The Resurrection-Purple Dress
“You’d better find something decent to wear” was the last thing my mom said before she hung up the phone.
“May I help you” the well groomed sales woman with impeccably coiffed graying hair asked as I entered the woman’s fine clothing store. I was twenty-tree years old and should have been shopping for a cute party dress or at best, sweater and a comfy pair of sporty jeans for our family’s Thanksgiving celebration which was only two weekends away. Thanksgiving would be the second one I would celebrate in my “new life” of knowing Jesus as my Savior and Lord thanks to the faithful witness of my only sister who entered into this profoundly changing truth five years earlier. “Are you looking for an outfit for a special occasion”?
I was stunned and angry. Didn’t she know that at twenty-three years of age, I didn’t really belong in her store for older women? My mom should be here, not me! I was angry with God that I even needed to be there. This was unfair, unwanted and unexpected in my new life with Him.
Couldn’t she see? Perhaps my heart didn’t really show that my life had become consumed with the care of my thirty-nine year old sister, Sandy who was apparently loosing her four year battle to metastatic breast cancer. At the age of twenty-three, I resented living as the mother of a dying child. Our own mother had excused herself as a caregiver because she did not believe herself capable to manage the pain of this role.
“I’m looking for something to wear to my sister’s upcoming funeral” was the bizarre sentence that broadcast from my lips about a woman I loved as a mother and who was still alive. The sales woman and I both listened to my sobering announcement. It was momentarily awkward for her and unspeakably healing for me.
For the first time in the presence of another human, I wept over many losses. I thought tears showed a lack of faith especially to our family of unbelievers. For the first time during this journey, I was held by a complete stranger old enough to be our own mother and felt safe, unconditionally loved and accepted. For the first time in those past four years, I could be sad, confused and scared without being judged, fixed or condemned.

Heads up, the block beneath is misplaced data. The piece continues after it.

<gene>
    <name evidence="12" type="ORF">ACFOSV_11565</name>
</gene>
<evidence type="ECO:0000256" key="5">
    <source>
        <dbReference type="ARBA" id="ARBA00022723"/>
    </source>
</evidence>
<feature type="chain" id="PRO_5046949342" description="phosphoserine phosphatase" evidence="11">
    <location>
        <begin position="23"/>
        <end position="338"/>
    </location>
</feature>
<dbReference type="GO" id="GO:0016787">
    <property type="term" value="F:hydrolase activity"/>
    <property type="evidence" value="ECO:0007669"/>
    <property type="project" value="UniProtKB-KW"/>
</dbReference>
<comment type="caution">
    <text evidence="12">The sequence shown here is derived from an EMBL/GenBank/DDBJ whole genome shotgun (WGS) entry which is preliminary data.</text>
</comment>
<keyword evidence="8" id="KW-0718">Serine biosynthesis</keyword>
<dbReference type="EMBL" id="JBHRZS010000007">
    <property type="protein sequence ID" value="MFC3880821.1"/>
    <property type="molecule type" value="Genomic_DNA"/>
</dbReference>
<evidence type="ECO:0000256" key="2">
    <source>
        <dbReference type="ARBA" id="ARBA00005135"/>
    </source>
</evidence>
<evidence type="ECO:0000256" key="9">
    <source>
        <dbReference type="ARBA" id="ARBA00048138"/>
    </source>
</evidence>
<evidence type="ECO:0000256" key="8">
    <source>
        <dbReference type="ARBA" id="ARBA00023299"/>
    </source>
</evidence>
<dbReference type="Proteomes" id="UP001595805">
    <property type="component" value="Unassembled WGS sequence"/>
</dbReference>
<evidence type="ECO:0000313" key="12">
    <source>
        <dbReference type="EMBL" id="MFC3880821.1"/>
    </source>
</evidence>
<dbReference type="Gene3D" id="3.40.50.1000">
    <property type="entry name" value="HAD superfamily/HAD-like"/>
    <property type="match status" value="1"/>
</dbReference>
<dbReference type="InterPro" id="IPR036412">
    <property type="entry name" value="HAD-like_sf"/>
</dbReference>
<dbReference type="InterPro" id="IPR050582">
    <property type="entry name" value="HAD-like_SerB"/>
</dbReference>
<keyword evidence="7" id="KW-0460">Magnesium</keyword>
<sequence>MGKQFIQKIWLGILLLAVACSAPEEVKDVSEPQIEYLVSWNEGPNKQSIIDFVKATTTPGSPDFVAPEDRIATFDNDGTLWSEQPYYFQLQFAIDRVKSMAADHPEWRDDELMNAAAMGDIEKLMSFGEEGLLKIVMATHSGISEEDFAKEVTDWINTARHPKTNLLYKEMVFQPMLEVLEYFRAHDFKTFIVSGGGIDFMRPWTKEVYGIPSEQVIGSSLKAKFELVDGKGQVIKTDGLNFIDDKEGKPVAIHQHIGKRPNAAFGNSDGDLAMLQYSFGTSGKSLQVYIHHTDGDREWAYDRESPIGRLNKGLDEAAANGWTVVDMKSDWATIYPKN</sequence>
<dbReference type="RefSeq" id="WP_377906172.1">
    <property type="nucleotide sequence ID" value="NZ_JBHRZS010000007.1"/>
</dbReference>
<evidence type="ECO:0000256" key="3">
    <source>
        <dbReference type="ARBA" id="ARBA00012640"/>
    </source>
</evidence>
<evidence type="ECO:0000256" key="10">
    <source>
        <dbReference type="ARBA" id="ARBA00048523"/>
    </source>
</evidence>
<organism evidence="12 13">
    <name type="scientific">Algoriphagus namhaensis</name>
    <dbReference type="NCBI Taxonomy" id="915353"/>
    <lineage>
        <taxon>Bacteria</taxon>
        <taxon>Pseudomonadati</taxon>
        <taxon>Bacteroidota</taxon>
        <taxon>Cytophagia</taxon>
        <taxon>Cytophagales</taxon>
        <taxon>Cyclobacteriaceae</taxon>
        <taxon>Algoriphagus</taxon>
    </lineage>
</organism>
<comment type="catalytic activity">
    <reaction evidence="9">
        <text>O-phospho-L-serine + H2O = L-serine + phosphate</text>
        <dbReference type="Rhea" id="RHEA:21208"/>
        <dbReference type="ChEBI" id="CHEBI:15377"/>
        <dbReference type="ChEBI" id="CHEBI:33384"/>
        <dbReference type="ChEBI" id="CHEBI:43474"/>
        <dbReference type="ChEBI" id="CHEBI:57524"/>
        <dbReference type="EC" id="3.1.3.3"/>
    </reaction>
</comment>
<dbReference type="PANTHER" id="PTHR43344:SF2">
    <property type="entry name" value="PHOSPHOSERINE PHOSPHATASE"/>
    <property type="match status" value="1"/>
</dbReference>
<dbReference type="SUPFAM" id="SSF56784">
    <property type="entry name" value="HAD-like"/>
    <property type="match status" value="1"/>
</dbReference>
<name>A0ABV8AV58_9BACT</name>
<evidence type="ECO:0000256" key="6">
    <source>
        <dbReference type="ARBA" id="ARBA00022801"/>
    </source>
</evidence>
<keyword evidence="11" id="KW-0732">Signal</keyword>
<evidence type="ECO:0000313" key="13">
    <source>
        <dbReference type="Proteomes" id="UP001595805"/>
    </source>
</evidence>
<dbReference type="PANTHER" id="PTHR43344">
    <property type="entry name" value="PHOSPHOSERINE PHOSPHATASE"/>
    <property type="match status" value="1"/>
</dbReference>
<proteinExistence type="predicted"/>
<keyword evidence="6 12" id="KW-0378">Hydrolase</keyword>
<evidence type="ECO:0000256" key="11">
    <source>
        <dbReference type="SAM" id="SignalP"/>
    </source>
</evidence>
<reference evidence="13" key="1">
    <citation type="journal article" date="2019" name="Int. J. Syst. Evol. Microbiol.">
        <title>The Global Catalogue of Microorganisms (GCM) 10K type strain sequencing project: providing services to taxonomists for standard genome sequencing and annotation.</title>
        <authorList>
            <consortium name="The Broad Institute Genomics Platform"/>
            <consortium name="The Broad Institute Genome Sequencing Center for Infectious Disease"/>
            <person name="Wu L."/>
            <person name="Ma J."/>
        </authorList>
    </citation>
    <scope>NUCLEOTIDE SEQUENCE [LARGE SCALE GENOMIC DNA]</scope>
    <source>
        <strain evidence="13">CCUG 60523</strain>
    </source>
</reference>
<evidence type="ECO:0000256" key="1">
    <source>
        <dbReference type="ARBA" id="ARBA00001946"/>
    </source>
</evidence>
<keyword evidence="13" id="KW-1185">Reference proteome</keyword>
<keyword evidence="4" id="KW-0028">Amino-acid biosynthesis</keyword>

This was a turning point, a defining moment in my journey as a mothering-sister caregiver. In that store where I didn’t want to be, I was able to acknowledge out loud that although I didn’t understand or agree with Gods’ plans; my loved one was loosing her earthly battle. I experienced acceptance of myself and my situation, I felt freedom to move forward and acknowledged there were victories to be celebrated. I knew that I could let her go into the careful arms of Jesus where there would be neither more pain nor tears.
After we dried our tears the sales woman compassionately guided me to shades of black. “There is no victory in black” I thought. “My outfit needed to be purple- resurrection purple! That glorious Easter mixture of red and blue that is offset so stunningly by baby-chick yellow. The tears had begun to wash my anger away and I allowed God’s arms to embrace me. I was free to feel.
With a powerful sense of celebration, I accepted closure towards this part of our God blessed journey, mindful and expressive of the wealth I received in being a part of this honorable trek with a woman I highly esteemed. My life was enriched by the privilege of walking this path with Sandy and her young family of believers. My purple dress was to be a beacon of her bravery which I witnessed and cheered. The memories are extravagant personalized gifts from God to me. Ones I can never paint nor pen.
As God would have it, I did wear that beautiful purple dress to a very special occasion on Thanksgiving weekend to celebrate the His goodness in allowing me to have 23 years with one incredible lady known to hundreds as Sandy. “We’ve never had such a large funeral-even the Mayor’s wasn’t this big” the director commented.
My resurrection purple dress was well chosen. Sandy was greater than royalty in our town and I was rejoicing in her resurrection as some day, I too will join her where we can be sisters and best friends forever.
The opinions expressed by authors may not necessarily reflect the opinion of FaithWriters.com.
If you died today, are you absolutely certain that you would go to heaven? You can be right now. CLICK HERE
JOIN US at FaithWriters for Free. Grow as a Writer and Spread the Gospel.